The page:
7. You will know your data extremely well if you collect it yourself. Far better than using a set of overly-analyzed public data, where you don’t know who collected it and if she counts Acacia thorns as “protection” when she codes “protected well” as the source of drinking water.
6. It builds character. I am realizing that a strong character is not necessarily a prerequisite for a career in academia and not related publication ability. However, I find that having told off a group of drunk heckling men in Swahili makes answering tough econometric questions during a lecture of students my own age, in English, a relative breeze.
5. Because you gain a fuller contextual picture and experience the local culture, you learn things you never expected. This is particularly useful for new research ideas and hypotheses. For example, when I conducted focus groups, which I imagined were only for narrowing down my household survey questions, I discovered a completely different variable that was affecting family size. Bride price. It’s in the works now, but big ideas and a possible dissertation chapter are stewing. All I had to do was ask.
4. It is a LOT of fun. Far more fun that working in a window-less office without interacting with a single other human being. Fun is clearly another non-requisite for academia. And I am finding that I may be in the minority of academics, and academic economists in particular, who likes working with people. I enjoy things like getting stuck in a rural river during a lightening storm and pretending to get sexual jokes during a Swahili condom demonstration. Honestly, the first two years of my PhD were miserable. Preliminary exams and coursework in economic theory are NOT fun. An adventure in Tanzania collecting data is good for the soul after a humbling month of 80 hour/week study sessions and a micro theory preliminary exam. This is clearly an impractical reason to do fieldwork, but this leads me to the fact that…
3. Frankly, getting a PhD is impractical. Evidence here, here and here. Don’t do it unless you’re completely confident that it’s the right life choice. But if you are that confident, you’re probably impractical. So go have fun.
2. Economics is a SOCIAL science. There is so much to learn about people in economic development. We should learn language, culture, institutions (all the rage), social norms, gender roles, education structure, financial system, and infrastructure for the full contextual picture. If you write about people and haven’t spoken much to the people you write about, to hear their point of view, how social is that science? I am a little skeptical of that sort of seemingly removed expertise in economic development. It’s a cliché, but it seems inappropriate and arrogant to sit high in the ivory tower in North America giving advice about people in poverty if you haven’t actually interacted with people in poverty.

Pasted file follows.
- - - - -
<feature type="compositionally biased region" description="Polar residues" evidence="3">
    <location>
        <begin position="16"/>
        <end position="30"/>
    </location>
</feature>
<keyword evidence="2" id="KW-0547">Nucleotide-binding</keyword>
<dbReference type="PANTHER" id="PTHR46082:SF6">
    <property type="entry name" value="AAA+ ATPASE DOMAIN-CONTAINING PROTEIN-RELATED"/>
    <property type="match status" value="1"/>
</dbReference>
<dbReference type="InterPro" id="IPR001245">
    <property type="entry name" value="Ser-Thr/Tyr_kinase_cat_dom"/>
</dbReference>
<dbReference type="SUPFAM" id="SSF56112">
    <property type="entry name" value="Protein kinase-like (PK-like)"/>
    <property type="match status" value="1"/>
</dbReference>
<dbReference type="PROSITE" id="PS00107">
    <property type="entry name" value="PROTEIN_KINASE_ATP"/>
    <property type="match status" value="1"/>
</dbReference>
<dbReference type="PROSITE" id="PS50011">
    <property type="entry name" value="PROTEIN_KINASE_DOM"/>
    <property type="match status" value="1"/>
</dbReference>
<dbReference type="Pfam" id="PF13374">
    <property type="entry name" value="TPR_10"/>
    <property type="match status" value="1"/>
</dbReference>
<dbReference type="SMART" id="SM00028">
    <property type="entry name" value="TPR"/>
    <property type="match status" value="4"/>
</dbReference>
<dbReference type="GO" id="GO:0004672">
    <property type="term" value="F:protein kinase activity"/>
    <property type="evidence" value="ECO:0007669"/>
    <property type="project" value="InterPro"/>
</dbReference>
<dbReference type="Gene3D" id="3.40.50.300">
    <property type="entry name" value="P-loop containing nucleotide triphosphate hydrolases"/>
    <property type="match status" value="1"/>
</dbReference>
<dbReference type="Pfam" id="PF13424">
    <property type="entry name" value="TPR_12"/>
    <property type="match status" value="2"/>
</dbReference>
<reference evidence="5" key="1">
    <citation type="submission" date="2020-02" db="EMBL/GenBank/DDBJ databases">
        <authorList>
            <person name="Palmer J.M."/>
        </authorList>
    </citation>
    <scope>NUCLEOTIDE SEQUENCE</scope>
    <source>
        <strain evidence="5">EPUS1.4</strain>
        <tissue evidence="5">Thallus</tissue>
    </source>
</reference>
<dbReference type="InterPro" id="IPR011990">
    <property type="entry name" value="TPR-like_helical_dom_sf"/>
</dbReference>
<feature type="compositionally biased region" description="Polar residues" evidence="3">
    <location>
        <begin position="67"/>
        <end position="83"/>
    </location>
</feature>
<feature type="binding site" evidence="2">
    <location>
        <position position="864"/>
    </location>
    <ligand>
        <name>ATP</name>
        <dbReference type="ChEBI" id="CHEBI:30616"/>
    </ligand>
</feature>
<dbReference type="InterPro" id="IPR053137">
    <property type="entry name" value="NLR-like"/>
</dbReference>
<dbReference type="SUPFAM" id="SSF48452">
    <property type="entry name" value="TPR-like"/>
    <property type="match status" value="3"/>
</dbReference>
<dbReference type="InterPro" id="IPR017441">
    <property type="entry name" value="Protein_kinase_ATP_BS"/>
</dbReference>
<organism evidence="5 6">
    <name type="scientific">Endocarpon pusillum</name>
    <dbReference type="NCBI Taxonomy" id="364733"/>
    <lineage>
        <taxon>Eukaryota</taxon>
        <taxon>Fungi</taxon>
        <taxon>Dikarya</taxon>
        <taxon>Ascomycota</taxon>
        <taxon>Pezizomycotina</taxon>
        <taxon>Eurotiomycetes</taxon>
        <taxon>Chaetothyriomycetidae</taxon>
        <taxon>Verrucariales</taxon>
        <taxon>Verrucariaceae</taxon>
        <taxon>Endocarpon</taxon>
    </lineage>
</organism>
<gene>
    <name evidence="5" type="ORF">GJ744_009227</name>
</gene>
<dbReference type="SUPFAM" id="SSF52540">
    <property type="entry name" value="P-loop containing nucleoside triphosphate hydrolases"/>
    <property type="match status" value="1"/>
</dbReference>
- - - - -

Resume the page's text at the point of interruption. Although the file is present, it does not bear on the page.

1. Chris Blattman recommended it... six years ago. Well, given that I’m responding to his post in the first place, I should definitely get this right. He did not strictly recommend fieldwork; in fact he cautioned against big long-term field projects and encourages good field preparation and minimizing risk. But in the post that reminds me that I won’t lose my soul in grad school, he wrote “How to get a PhD *and* save the world:”
3. Take chances…Where I think [my committee] were wrong is that they told me to abandon my plans for risky and expensive fieldwork. They favored the less risky route that could get me to a completed dissertation faster. My chair’s response: “Hey, if you really want to do this, why not? Give it a shot. If it doesn’t pan out after three months, then come back and work on something else. Worst case scenario: you lose a few thousand dollars and a summer, but you have a great experience.” I plan to give the same advice to my students.
I’m sure all the risk-management conditions still apply, despite the fact that this recommendation was six years ago. But, in the most polite and respectful manner possible, I’d like to point out that timing matters for this sort of advice. I’m still a single twenty-something graduate student with a fierce grip on my ideals and sense of adventure. Blattman wrote the initial post when he was either a post-doc or still a grad student. With all due respect (which is a lot), he has since become 1) a professor and 2) a father. These two facts and his experience makes him a bajillion times more qualified to give informed advice than this inexperienced blogger.
And I might tame my impractical advice as well if I ever grow up. But in the meantime, I’m still thinking about how to get a PhD *and* save the world.
Hat tips: LZ, BLK